Namikango Mission

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My Bout with Sickness in Malawi

Jan 15, 2016

By Becca Hayes

Malaria. According to the Center for Disease Control & Prevention, in Malawi, it is the number three killer, following HIV/Aids and respiratory infection, taking an average of about 8% of the people each year. It is a difficult sickness to diagnose and is often named as the default of any unknown sickness amongst Malawians. Malaria can strike at any time in Malawi and there is no “safe” zone, except in a few areas where the altitude is too high for mosquitos to survive. This news can be daunting and almost cause one to live in fear.

The first three years of living in Malawi, I have battled with my own fear over whether my three children now 4 years and under or another family member would come down with Malaria. We chose not to take a prophylaxis (preventative) for Malaria because of the long-term side effect. Malawians themselves recognize the symptoms and treat it as it comes. Year round we would usually have a few or many mosquitos inside the house. With high temperatures during the dry season, they are few and the windows fly open daily to let some air in. There is no closing yourself off to the chance that a mosquito may find an opportunity to sting. I pray daily that we are free from sickness, particularly Malaria. Several times one of the children has run a fever for more than 24 hours and we have taken them to have their finger pricked and the blood tested to see if a trace of the parasite could be found. Each time we were so thankful the tests were negative. However, tests are not always accurate. The parasite may not always be in the exact area of the blood that is being tested, so multiple tests may need to be conducted at a laboratory.

In early November, I began feeling severe fatigue and experiencing vomiting, diarrhea, and an intense headache. After 24 hours, I was so weak and feeling much worse. I was still nursing my 12 month old son and it did not help for my rehydration attempts. Our teammates Ryan and Justine had been away for a couple of weeks and had just returned the evening before we called them at 3 am to pick me up and take me to the nearest 24-hour clinic. I was very afraid the blood test would show Malaria. However, when the negative results appeared, I asked, “what is wrong with me?”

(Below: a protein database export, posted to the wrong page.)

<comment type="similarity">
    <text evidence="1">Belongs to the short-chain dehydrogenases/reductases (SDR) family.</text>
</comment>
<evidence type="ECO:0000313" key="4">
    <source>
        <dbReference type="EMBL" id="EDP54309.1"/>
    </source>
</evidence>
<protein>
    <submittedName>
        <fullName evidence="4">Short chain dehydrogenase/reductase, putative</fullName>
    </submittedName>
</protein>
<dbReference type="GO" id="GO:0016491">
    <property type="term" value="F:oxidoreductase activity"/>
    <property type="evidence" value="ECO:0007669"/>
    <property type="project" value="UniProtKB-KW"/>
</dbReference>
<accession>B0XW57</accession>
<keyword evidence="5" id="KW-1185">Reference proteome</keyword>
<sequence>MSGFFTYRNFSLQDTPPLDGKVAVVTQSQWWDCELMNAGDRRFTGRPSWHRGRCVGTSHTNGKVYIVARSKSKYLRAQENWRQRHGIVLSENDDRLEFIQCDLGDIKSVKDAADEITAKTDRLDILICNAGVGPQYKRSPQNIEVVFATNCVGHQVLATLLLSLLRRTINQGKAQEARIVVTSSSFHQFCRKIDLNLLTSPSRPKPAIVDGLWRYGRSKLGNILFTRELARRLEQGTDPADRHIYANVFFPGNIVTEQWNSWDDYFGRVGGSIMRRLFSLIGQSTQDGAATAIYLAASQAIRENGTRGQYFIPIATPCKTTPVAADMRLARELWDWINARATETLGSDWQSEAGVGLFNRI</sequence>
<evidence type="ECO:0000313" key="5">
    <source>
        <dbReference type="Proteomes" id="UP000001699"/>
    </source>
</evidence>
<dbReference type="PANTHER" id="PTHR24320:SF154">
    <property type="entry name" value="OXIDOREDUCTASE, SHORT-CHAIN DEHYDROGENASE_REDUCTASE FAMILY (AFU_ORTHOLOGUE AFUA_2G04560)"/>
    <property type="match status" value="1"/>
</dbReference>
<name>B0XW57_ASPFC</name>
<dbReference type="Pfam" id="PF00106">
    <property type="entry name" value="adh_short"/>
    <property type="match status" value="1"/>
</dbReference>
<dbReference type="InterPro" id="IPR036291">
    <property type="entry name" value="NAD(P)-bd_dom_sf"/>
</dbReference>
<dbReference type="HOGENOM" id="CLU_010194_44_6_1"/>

We discussed at length with a Malawian doctor on-call about the possibilities. He said that all my symptoms seemed to be Malaria, but the test was negative. He requested that I wait and return for a second blood test. By 9am the same morning, I was feeling such intense sickness and weakness that I could hardly walk. We returned to the same wellness clinic to find a second blood test negative. I requested an IV as I knew I was also struggling with dehydration. Thanks to Justine and a Malawian nurse friend of ours who stayed with me and made sure all things were done well. After several hours of fluid, I was not feeling much better. I requested to take the medicine, regardless of the negative testing because I knew the test was not always accurate. I will pause here to tell you another story inside this one.

After the first test, we still suspected it was Malaria. As a nursing mother, I was very concerned with the medication being safe for my baby. I texted a few people who were familiar, asked some doctors and nurses, and the answers were not clear. The medicine they give to nursing mothers in the village is one that pharmacies and clinics were short on in the city. However, our maternity clinic in Thondwe had it. So, one of the maternity nurses was driven the 20 minutes into town to bring it to me. Even after bringing our own medication to the clinic, the doctor pulled out the leaflet within the other Malaria drugs and was reading them to us and the nurses comparing the differences. He requested to put me on a new drug. I refused not knowing anything about that one. I was feeling as if I was my own doctor at this point. I forced the medicine down, which I really did not want to take. Within the next couple of hours, I began feeling better.

At the clinic, there was no air conditioner or fans and the windows were always open. The screens on the windows could use a bit of patching. Therefore, as you can imagine, the mosquitos find ways inside. Thinking through this as I was laying in the patient bed - I was possibly fighting a sickness caused by mosquitos as mosquitos were flying all around me. It’s a bit hard not to feel…surrounded by the little buggers. The positive factor is that the female anopheles (Malaria carriers) only come out from dusk to dawn. Being at the clinic during the day lent itself to a bit more peace than if we had stayed there overnight.

I improved within two to three days. The medication had side effects that wore off after that time period and I felt normal. The kids were troopers along with their daddy as they helped look after their mama.

Was my sickness really Malaria in my blood? I won’t know, but I do know that I was not taking any chances. I could tell you some hard stories about people suffering for long periods of time from the side effects or how quickly it can cause death without too many symptoms. Do these things cause fear in me? Absolutely! But, the Lord is my rock in whom I must find peace. My health is in His hands and I am thankful for the healing power on my body from this recent episode. Thank you to everyone who prayed for me.